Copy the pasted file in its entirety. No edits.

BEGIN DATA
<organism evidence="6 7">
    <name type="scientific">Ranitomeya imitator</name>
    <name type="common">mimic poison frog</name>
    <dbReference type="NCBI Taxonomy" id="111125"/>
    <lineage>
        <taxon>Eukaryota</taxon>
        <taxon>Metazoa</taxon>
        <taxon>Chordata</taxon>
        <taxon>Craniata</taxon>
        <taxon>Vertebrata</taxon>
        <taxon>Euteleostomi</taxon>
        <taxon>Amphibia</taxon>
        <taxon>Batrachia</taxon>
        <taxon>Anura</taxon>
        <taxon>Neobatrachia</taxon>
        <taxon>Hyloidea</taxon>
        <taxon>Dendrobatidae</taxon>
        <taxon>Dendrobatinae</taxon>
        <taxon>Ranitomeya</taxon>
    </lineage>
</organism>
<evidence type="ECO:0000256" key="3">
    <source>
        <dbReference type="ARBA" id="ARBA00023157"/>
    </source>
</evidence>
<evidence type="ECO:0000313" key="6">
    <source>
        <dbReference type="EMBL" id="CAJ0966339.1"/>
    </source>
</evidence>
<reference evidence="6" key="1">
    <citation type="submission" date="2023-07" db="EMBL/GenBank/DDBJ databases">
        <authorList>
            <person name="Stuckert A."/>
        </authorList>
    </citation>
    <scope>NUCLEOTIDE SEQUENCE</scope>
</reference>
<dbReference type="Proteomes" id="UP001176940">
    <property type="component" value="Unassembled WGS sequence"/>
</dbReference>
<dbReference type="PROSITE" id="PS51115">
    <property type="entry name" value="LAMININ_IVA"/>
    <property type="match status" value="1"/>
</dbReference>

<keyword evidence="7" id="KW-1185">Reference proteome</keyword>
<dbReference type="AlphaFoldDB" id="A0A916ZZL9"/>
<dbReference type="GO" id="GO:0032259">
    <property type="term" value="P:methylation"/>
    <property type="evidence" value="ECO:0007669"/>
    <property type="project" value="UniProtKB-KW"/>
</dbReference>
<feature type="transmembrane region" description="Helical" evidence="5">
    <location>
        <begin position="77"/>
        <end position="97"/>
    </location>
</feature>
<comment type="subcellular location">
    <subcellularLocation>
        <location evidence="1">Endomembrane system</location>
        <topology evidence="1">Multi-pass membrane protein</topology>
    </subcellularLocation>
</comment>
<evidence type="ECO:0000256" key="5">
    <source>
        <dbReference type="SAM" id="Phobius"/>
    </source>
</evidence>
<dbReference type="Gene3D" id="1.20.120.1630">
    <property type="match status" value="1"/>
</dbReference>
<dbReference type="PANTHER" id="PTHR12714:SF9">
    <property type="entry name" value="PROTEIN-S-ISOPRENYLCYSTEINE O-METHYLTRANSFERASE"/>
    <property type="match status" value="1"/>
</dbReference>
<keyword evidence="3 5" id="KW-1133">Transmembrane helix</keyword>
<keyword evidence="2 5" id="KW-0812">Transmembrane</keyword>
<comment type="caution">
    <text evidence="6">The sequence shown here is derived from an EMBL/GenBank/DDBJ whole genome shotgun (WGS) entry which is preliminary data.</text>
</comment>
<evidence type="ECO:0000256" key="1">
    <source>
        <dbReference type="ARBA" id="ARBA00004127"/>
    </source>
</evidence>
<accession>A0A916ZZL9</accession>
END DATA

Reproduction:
<organism evidence="6 7">
    <name type="scientific">Ranitomeya imitator</name>
    <name type="common">mimic poison frog</name>
    <dbReference type="NCBI Taxonomy" id="111125"/>
    <lineage>
        <taxon>Eukaryota</taxon>
        <taxon>Metazoa</taxon>
        <taxon>Chordata</taxon>
        <taxon>Craniata</taxon>
        <taxon>Vertebrata</taxon>
        <taxon>Euteleostomi</taxon>
        <taxon>Amphibia</taxon>
        <taxon>Batrachia</taxon>
        <taxon>Anura</taxon>
        <taxon>Neobatrachia</taxon>
        <taxon>Hyloidea</taxon>
        <taxon>Dendrobatidae</taxon>
        <taxon>Dendrobatinae</taxon>
        <taxon>Ranitomeya</taxon>
    </lineage>
</organism>
<evidence type="ECO:0000256" key="3">
    <source>
        <dbReference type="ARBA" id="ARBA00023157"/>
    </source>
</evidence>
<evidence type="ECO:0000313" key="6">
    <source>
        <dbReference type="EMBL" id="CAJ0966339.1"/>
    </source>
</evidence>
<reference evidence="6" key="1">
    <citation type="submission" date="2023-07" db="EMBL/GenBank/DDBJ databases">
        <authorList>
            <person name="Stuckert A."/>
        </authorList>
    </citation>
    <scope>NUCLEOTIDE SEQUENCE</scope>
</reference>
<dbReference type="Proteomes" id="UP001176940">
    <property type="component" value="Unassembled WGS sequence"/>
</dbReference>
<dbReference type="PROSITE" id="PS51115">
    <property type="entry name" value="LAMININ_IVA"/>
    <property type="match status" value="1"/>
</dbReference>

<keyword evidence="7" id="KW-1185">Reference proteome</keyword>
<dbReference type="AlphaFoldDB" id="A0A916ZZL9"/>
<dbReference type="GO" id="GO:0032259">
    <property type="term" value="P:methylation"/>
    <property type="evidence" value="ECO:0007669"/>
    <property type="project" value="UniProtKB-KW"/>
</dbReference>
<feature type="transmembrane region" description="Helical" evidence="5">
    <location>
        <begin position="77"/>
        <end position="97"/>
    </location>
</feature>
<comment type="subcellular location">
    <subcellularLocation>
        <location evidence="1">Endomembrane system</location>
        <topology evidence="1">Multi-pass membrane protein</topology>
    </subcellularLocation>
</comment>
<evidence type="ECO:0000256" key="5">
    <source>
        <dbReference type="SAM" id="Phobius"/>
    </source>
</evidence>
<dbReference type="Gene3D" id="1.20.120.1630">
    <property type="match status" value="1"/>
</dbReference>
<dbReference type="PANTHER" id="PTHR12714:SF9">
    <property type="entry name" value="PROTEIN-S-ISOPRENYLCYSTEINE O-METHYLTRANSFERASE"/>
    <property type="match status" value="1"/>
</dbReference>
<keyword evidence="3 5" id="KW-1133">Transmembrane helix</keyword>
<keyword evidence="2 5" id="KW-0812">Transmembrane</keyword>
<comment type="caution">
    <text evidence="6">The sequence shown here is derived from an EMBL/GenBank/DDBJ whole genome shotgun (WGS) entry which is preliminary data.</text>
</comment>
<evidence type="ECO:0000256" key="1">
    <source>
        <dbReference type="ARBA" id="ARBA00004127"/>
    </source>
</evidence>
<accession>A0A916ZZL9</accession>